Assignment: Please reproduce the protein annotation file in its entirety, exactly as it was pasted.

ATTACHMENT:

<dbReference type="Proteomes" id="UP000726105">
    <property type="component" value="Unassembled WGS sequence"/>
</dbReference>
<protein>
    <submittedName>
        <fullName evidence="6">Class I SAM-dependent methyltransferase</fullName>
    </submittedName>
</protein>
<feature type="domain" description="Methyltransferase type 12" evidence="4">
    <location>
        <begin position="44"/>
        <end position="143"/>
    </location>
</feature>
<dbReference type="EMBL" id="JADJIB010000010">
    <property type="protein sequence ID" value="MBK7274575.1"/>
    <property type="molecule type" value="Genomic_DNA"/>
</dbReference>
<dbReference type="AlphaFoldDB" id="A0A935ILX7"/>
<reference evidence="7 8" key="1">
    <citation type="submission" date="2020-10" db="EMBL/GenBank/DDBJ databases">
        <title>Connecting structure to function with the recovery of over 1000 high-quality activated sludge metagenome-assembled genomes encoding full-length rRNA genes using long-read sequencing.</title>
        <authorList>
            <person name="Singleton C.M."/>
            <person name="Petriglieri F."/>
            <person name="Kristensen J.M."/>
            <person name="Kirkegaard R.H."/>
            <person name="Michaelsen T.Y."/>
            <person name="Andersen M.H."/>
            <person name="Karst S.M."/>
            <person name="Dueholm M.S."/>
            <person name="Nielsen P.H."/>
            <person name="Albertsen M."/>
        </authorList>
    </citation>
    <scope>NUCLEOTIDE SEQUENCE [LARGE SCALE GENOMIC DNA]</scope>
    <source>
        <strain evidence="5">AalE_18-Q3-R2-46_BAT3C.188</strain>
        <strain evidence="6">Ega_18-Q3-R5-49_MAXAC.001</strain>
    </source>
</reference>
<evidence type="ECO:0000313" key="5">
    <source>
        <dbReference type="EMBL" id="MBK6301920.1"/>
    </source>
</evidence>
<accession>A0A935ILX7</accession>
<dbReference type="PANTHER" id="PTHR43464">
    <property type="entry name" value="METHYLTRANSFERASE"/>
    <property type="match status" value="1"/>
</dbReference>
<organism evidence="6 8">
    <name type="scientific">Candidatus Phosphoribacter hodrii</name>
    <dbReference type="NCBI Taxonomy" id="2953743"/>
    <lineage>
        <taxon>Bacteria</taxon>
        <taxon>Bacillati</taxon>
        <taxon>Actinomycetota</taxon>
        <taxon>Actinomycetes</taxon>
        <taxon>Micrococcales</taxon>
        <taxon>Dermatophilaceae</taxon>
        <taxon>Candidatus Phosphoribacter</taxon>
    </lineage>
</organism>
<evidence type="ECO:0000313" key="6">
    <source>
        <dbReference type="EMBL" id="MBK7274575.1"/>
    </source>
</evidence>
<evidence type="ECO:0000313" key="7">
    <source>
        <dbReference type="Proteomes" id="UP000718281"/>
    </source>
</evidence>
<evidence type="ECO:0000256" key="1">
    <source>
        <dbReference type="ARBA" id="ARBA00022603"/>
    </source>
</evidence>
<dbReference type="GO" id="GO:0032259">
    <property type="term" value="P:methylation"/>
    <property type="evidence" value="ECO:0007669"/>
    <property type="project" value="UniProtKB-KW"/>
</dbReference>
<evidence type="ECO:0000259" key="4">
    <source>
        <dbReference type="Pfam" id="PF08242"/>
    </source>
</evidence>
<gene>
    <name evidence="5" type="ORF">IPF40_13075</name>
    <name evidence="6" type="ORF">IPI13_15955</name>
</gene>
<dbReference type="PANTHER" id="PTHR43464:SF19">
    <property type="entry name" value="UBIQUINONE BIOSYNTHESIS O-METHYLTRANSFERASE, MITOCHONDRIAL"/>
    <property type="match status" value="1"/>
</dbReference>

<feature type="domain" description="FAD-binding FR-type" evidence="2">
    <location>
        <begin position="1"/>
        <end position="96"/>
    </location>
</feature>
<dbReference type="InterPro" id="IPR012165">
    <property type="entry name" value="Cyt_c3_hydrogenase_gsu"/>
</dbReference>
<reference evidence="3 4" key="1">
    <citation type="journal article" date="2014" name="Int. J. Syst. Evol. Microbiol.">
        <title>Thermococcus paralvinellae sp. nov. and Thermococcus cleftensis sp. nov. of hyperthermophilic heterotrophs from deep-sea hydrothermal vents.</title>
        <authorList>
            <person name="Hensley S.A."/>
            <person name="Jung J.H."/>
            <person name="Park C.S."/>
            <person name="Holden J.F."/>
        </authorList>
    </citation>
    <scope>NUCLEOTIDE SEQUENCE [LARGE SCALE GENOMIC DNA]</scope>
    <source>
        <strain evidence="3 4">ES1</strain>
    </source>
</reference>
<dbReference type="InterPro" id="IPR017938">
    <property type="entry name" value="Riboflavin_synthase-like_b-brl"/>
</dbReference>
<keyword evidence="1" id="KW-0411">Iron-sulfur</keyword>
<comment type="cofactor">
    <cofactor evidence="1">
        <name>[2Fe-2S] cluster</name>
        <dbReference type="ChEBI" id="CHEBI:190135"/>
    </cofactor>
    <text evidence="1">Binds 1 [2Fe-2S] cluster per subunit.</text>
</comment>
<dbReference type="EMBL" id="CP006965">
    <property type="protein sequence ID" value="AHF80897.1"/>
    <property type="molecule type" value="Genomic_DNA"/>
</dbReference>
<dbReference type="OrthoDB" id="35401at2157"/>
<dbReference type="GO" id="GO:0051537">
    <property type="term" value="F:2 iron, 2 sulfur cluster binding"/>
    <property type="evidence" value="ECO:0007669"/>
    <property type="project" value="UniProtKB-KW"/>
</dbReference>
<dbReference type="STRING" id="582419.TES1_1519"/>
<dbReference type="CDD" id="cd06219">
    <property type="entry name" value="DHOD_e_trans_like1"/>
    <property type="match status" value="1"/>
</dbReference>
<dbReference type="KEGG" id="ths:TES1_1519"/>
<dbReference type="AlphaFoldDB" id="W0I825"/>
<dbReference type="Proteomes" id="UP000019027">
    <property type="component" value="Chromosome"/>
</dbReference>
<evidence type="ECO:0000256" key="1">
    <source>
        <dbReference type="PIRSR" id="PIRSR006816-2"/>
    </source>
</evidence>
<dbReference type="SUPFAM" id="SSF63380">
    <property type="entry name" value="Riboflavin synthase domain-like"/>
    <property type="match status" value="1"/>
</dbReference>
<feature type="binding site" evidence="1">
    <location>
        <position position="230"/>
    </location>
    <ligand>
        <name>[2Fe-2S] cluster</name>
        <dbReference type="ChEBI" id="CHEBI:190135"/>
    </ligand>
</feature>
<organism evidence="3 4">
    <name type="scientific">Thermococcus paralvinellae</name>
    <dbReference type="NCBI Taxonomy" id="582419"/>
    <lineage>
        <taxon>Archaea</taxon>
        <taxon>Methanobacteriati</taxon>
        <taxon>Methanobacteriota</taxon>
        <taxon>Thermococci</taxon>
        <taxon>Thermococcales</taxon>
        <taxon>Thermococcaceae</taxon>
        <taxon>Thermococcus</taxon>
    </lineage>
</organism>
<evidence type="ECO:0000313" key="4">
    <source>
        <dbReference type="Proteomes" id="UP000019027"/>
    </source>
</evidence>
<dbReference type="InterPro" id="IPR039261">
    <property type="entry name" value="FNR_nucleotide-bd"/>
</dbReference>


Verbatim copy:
<dbReference type="Proteomes" id="UP000726105">
    <property type="component" value="Unassembled WGS sequence"/>
</dbReference>
<protein>
    <submittedName>
        <fullName evidence="6">Class I SAM-dependent methyltransferase</fullName>
    </submittedName>
</protein>
<feature type="domain" description="Methyltransferase type 12" evidence="4">
    <location>
        <begin position="44"/>
        <end position="143"/>
    </location>
</feature>
<dbReference type="EMBL" id="JADJIB010000010">
    <property type="protein sequence ID" value="MBK7274575.1"/>
    <property type="molecule type" value="Genomic_DNA"/>
</dbReference>
<dbReference type="AlphaFoldDB" id="A0A935ILX7"/>
<reference evidence="7 8" key="1">
    <citation type="submission" date="2020-10" db="EMBL/GenBank/DDBJ databases">
        <title>Connecting structure to function with the recovery of over 1000 high-quality activated sludge metagenome-assembled genomes encoding full-length rRNA genes using long-read sequencing.</title>
        <authorList>
            <person name="Singleton C.M."/>
            <person name="Petriglieri F."/>
            <person name="Kristensen J.M."/>
            <person name="Kirkegaard R.H."/>
            <person name="Michaelsen T.Y."/>
            <person name="Andersen M.H."/>
            <person name="Karst S.M."/>
            <person name="Dueholm M.S."/>
            <person name="Nielsen P.H."/>
            <person name="Albertsen M."/>
        </authorList>
    </citation>
    <scope>NUCLEOTIDE SEQUENCE [LARGE SCALE GENOMIC DNA]</scope>
    <source>
        <strain evidence="5">AalE_18-Q3-R2-46_BAT3C.188</strain>
        <strain evidence="6">Ega_18-Q3-R5-49_MAXAC.001</strain>
    </source>
</reference>
<evidence type="ECO:0000313" key="5">
    <source>
        <dbReference type="EMBL" id="MBK6301920.1"/>
    </source>
</evidence>
<accession>A0A935ILX7</accession>
<dbReference type="PANTHER" id="PTHR43464">
    <property type="entry name" value="METHYLTRANSFERASE"/>
    <property type="match status" value="1"/>
</dbReference>
<organism evidence="6 8">
    <name type="scientific">Candidatus Phosphoribacter hodrii</name>
    <dbReference type="NCBI Taxonomy" id="2953743"/>
    <lineage>
        <taxon>Bacteria</taxon>
        <taxon>Bacillati</taxon>
        <taxon>Actinomycetota</taxon>
        <taxon>Actinomycetes</taxon>
        <taxon>Micrococcales</taxon>
        <taxon>Dermatophilaceae</taxon>
        <taxon>Candidatus Phosphoribacter</taxon>
    </lineage>
</organism>
<evidence type="ECO:0000313" key="6">
    <source>
        <dbReference type="EMBL" id="MBK7274575.1"/>
    </source>
</evidence>
<evidence type="ECO:0000313" key="7">
    <source>
        <dbReference type="Proteomes" id="UP000718281"/>
    </source>
</evidence>
<evidence type="ECO:0000256" key="1">
    <source>
        <dbReference type="ARBA" id="ARBA00022603"/>
    </source>
</evidence>
<dbReference type="GO" id="GO:0032259">
    <property type="term" value="P:methylation"/>
    <property type="evidence" value="ECO:0007669"/>
    <property type="project" value="UniProtKB-KW"/>
</dbReference>
<evidence type="ECO:0000259" key="4">
    <source>
        <dbReference type="Pfam" id="PF08242"/>
    </source>
</evidence>
<gene>
    <name evidence="5" type="ORF">IPF40_13075</name>
    <name evidence="6" type="ORF">IPI13_15955</name>
</gene>
<dbReference type="PANTHER" id="PTHR43464:SF19">
    <property type="entry name" value="UBIQUINONE BIOSYNTHESIS O-METHYLTRANSFERASE, MITOCHONDRIAL"/>
    <property type="match status" value="1"/>
</dbReference>

<feature type="domain" description="FAD-binding FR-type" evidence="2">
    <location>
        <begin position="1"/>
        <end position="96"/>
    </location>
</feature>
<dbReference type="InterPro" id="IPR012165">
    <property type="entry name" value="Cyt_c3_hydrogenase_gsu"/>
</dbReference>
<reference evidence="3 4" key="1">
    <citation type="journal article" date="2014" name="Int. J. Syst. Evol. Microbiol.">
        <title>Thermococcus paralvinellae sp. nov. and Thermococcus cleftensis sp. nov. of hyperthermophilic heterotrophs from deep-sea hydrothermal vents.</title>
        <authorList>
            <person name="Hensley S.A."/>
            <person name="Jung J.H."/>
            <person name="Park C.S."/>
            <person name="Holden J.F."/>
        </authorList>
    </citation>
    <scope>NUCLEOTIDE SEQUENCE [LARGE SCALE GENOMIC DNA]</scope>
    <source>
        <strain evidence="3 4">ES1</strain>
    </source>
</reference>
<dbReference type="InterPro" id="IPR017938">
    <property type="entry name" value="Riboflavin_synthase-like_b-brl"/>
</dbReference>
<keyword evidence="1" id="KW-0411">Iron-sulfur</keyword>
<comment type="cofactor">
    <cofactor evidence="1">
        <name>[2Fe-2S] cluster</name>
        <dbReference type="ChEBI" id="CHEBI:190135"/>
    </cofactor>
    <text evidence="1">Binds 1 [2Fe-2S] cluster per subunit.</text>
</comment>
<dbReference type="EMBL" id="CP006965">
    <property type="protein sequence ID" value="AHF80897.1"/>
    <property type="molecule type" value="Genomic_DNA"/>
</dbReference>
<dbReference type="OrthoDB" id="35401at2157"/>
<dbReference type="GO" id="GO:0051537">
    <property type="term" value="F:2 iron, 2 sulfur cluster binding"/>
    <property type="evidence" value="ECO:0007669"/>
    <property type="project" value="UniProtKB-KW"/>
</dbReference>
<dbReference type="STRING" id="582419.TES1_1519"/>
<dbReference type="CDD" id="cd06219">
    <property type="entry name" value="DHOD_e_trans_like1"/>
    <property type="match status" value="1"/>
</dbReference>
<dbReference type="KEGG" id="ths:TES1_1519"/>
<dbReference type="AlphaFoldDB" id="W0I825"/>
<dbReference type="Proteomes" id="UP000019027">
    <property type="component" value="Chromosome"/>
</dbReference>
<evidence type="ECO:0000256" key="1">
    <source>
        <dbReference type="PIRSR" id="PIRSR006816-2"/>
    </source>
</evidence>
<dbReference type="SUPFAM" id="SSF63380">
    <property type="entry name" value="Riboflavin synthase domain-like"/>
    <property type="match status" value="1"/>
</dbReference>
<feature type="binding site" evidence="1">
    <location>
        <position position="230"/>
    </location>
    <ligand>
        <name>[2Fe-2S] cluster</name>
        <dbReference type="ChEBI" id="CHEBI:190135"/>
    </ligand>
</feature>
<organism evidence="3 4">
    <name type="scientific">Thermococcus paralvinellae</name>
    <dbReference type="NCBI Taxonomy" id="582419"/>
    <lineage>
        <taxon>Archaea</taxon>
        <taxon>Methanobacteriati</taxon>
        <taxon>Methanobacteriota</taxon>
        <taxon>Thermococci</taxon>
        <taxon>Thermococcales</taxon>
        <taxon>Thermococcaceae</taxon>
        <taxon>Thermococcus</taxon>
    </lineage>
</organism>
<evidence type="ECO:0000313" key="4">
    <source>
        <dbReference type="Proteomes" id="UP000019027"/>
    </source>
</evidence>
<dbReference type="InterPro" id="IPR039261">
    <property type="entry name" value="FNR_nucleotide-bd"/>
</dbReference>